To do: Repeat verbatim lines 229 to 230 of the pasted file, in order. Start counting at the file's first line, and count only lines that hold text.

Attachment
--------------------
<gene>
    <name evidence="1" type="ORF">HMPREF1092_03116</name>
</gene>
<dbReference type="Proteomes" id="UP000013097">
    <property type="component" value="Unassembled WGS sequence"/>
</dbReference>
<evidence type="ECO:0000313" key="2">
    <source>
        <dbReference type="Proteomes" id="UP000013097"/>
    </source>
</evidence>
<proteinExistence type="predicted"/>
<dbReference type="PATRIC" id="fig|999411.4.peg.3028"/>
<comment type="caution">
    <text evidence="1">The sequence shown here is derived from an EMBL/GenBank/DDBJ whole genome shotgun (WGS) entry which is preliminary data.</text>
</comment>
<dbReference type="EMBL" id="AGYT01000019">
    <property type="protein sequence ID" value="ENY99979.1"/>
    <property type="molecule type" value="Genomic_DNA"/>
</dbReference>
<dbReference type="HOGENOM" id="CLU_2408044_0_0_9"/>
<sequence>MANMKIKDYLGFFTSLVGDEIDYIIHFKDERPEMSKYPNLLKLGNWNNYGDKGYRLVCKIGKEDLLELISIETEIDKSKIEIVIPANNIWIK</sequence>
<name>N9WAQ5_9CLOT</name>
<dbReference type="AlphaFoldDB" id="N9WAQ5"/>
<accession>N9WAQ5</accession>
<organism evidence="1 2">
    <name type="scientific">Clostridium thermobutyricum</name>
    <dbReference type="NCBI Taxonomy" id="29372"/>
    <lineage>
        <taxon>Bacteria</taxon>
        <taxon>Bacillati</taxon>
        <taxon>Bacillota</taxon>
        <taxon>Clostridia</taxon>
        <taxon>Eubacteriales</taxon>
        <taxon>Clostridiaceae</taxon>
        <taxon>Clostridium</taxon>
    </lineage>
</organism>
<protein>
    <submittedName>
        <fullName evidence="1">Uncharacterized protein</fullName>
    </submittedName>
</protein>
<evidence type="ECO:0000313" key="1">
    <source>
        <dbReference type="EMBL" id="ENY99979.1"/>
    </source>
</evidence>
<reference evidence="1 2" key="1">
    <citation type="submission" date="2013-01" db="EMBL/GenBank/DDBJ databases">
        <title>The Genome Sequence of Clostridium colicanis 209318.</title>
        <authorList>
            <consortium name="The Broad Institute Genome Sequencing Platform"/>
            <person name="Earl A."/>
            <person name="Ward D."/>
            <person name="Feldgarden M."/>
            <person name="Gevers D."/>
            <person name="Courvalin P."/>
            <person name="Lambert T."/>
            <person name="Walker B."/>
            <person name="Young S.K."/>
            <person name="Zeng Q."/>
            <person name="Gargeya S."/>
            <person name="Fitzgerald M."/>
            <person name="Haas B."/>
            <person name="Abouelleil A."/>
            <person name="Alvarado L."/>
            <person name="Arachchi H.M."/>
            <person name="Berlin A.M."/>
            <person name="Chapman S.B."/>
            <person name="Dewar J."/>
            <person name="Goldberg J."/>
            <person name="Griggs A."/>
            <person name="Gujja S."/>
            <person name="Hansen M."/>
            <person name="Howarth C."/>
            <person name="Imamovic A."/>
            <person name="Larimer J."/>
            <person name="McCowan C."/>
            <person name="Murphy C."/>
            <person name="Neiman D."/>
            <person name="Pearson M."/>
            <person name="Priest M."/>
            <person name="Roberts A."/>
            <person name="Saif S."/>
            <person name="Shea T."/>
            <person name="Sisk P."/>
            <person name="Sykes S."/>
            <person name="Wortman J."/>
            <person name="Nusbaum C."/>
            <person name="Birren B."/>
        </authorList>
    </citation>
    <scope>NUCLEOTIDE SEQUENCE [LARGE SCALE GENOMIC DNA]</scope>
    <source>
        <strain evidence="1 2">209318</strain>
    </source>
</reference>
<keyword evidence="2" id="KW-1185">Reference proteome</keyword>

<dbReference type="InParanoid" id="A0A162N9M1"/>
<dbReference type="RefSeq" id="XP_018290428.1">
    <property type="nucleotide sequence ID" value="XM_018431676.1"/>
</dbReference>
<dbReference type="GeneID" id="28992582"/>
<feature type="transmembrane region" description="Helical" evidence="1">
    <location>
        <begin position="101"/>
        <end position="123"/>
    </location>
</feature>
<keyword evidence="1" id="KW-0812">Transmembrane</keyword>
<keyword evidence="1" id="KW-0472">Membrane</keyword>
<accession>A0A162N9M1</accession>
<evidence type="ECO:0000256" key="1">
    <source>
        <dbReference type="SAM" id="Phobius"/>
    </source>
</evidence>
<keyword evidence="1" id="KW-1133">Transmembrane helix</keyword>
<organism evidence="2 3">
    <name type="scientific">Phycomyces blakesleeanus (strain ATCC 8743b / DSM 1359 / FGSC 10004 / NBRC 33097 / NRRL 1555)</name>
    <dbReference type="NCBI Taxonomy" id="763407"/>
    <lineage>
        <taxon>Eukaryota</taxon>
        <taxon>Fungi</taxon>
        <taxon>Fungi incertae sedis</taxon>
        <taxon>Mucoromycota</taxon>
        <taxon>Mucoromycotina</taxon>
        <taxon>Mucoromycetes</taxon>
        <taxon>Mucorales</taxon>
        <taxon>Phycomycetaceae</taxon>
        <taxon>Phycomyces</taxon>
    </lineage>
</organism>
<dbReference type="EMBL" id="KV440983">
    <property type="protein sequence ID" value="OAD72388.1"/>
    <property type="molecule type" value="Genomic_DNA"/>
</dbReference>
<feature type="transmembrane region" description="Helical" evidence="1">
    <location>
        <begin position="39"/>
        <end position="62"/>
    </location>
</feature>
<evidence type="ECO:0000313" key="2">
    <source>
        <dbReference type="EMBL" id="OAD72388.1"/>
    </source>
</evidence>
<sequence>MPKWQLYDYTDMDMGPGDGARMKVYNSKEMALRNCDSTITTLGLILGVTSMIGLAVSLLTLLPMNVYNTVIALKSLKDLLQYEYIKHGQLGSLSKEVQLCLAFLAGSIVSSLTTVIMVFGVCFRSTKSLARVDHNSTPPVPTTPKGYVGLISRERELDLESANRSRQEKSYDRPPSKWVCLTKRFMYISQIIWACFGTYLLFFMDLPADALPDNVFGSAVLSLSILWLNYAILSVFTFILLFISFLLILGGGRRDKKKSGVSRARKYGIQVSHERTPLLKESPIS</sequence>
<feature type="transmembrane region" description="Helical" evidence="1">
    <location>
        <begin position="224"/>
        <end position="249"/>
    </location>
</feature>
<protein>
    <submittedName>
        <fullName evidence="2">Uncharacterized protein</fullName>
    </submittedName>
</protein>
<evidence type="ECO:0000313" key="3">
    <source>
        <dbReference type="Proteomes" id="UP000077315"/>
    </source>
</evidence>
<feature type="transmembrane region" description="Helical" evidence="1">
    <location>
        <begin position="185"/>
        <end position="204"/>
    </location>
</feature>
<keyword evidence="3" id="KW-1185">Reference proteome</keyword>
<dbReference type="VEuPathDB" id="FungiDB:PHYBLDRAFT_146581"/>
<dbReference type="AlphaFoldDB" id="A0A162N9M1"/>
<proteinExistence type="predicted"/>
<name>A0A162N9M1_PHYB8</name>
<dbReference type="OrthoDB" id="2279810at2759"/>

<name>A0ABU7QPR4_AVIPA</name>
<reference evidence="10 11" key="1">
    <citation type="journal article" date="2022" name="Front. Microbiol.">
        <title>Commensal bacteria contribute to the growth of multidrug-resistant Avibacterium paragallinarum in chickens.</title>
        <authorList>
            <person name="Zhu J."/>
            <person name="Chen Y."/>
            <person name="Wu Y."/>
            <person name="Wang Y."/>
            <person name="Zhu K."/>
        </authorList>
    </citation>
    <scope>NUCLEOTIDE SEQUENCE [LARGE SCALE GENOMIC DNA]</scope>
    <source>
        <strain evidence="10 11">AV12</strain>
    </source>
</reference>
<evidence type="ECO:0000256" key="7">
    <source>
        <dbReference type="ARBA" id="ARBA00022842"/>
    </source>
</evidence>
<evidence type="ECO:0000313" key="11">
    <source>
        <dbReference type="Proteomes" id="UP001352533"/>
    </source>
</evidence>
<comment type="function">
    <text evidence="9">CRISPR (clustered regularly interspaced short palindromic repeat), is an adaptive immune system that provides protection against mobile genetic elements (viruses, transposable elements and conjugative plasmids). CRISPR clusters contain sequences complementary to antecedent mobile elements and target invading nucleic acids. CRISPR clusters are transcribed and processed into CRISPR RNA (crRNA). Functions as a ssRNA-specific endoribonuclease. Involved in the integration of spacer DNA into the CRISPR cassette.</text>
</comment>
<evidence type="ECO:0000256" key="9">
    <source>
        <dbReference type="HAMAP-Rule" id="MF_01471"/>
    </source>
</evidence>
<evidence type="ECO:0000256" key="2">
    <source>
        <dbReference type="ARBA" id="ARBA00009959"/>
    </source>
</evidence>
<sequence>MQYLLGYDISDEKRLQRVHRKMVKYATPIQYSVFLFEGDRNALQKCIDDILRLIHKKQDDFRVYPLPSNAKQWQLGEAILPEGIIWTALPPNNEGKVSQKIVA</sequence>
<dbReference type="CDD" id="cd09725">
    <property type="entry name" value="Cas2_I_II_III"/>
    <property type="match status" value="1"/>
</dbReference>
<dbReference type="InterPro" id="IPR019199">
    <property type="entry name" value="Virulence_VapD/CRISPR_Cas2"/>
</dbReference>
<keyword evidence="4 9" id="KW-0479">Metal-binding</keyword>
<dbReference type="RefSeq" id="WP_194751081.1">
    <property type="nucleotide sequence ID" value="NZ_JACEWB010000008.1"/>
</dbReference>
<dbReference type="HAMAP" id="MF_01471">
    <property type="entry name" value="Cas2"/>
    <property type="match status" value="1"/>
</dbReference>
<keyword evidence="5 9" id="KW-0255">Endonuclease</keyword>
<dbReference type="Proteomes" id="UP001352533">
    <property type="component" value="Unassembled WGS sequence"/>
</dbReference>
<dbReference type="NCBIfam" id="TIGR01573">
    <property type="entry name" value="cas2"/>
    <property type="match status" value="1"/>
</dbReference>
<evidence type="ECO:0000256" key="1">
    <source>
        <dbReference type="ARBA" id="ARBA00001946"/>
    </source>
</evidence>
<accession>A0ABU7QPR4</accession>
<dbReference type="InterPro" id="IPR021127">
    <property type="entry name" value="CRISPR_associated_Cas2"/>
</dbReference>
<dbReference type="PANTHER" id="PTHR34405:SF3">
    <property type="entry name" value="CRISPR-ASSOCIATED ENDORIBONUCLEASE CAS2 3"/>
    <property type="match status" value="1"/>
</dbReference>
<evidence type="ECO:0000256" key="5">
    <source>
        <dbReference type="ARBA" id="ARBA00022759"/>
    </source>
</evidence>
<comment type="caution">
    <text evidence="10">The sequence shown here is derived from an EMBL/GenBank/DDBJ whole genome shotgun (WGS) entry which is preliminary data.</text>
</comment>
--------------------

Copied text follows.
    <property type="nucleotide sequence ID" value="NZ_JACEWB010000008.1"/>
</dbReference>